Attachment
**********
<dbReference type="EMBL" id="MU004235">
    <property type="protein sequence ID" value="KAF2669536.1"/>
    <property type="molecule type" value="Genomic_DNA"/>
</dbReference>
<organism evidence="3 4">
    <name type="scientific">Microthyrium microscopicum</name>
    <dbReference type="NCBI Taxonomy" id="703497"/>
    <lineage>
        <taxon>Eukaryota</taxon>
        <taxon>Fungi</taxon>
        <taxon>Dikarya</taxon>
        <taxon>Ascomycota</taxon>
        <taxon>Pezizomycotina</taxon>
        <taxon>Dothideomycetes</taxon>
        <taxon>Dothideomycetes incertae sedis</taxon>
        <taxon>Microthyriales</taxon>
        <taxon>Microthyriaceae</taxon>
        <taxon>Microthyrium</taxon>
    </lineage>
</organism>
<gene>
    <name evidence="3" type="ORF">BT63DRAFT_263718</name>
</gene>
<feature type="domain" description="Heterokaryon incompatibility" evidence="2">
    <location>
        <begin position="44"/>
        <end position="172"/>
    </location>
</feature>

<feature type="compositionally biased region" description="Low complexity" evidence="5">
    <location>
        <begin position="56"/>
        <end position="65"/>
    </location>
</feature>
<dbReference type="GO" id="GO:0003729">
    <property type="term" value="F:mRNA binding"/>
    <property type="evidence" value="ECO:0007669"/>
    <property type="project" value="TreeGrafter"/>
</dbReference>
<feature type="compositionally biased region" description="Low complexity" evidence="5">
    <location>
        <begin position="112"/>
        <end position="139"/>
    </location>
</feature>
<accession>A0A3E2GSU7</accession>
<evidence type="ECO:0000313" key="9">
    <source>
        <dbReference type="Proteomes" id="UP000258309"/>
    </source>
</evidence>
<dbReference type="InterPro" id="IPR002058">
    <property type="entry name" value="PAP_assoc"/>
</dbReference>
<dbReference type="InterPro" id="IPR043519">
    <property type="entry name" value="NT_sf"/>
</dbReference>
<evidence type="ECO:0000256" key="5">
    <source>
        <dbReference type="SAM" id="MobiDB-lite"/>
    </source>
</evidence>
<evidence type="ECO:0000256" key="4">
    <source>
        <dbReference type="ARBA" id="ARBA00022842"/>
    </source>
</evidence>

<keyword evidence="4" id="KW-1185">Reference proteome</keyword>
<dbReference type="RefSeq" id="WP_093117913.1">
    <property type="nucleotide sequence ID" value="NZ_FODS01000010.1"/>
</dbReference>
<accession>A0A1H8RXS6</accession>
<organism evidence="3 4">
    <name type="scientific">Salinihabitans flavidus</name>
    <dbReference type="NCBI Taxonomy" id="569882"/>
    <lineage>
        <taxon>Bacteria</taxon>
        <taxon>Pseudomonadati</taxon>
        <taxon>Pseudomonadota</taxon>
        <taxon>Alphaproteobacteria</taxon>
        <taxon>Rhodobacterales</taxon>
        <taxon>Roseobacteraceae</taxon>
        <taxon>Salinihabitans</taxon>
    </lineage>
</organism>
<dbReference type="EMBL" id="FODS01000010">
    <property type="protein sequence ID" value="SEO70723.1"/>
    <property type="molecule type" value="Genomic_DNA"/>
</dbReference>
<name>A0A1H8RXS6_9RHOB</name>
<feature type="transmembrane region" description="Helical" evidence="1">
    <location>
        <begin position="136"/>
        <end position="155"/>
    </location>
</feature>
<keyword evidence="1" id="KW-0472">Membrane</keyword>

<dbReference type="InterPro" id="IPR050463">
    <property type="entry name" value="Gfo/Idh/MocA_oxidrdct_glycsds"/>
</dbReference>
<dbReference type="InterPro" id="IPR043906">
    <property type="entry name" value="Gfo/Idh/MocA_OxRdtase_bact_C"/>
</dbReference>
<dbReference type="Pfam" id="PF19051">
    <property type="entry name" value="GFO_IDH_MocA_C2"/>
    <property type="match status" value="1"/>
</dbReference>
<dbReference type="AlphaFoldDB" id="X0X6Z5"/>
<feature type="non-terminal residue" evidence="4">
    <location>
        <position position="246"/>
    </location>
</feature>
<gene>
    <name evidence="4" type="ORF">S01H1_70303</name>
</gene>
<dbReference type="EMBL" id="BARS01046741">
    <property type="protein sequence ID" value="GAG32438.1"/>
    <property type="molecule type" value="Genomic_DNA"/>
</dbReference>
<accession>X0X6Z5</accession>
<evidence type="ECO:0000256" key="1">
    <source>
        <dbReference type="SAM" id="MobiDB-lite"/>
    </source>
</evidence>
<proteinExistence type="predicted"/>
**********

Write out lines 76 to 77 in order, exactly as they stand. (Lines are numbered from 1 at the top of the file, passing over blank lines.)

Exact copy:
    <dbReference type="NCBI Taxonomy" id="569882"/>
    <lineage>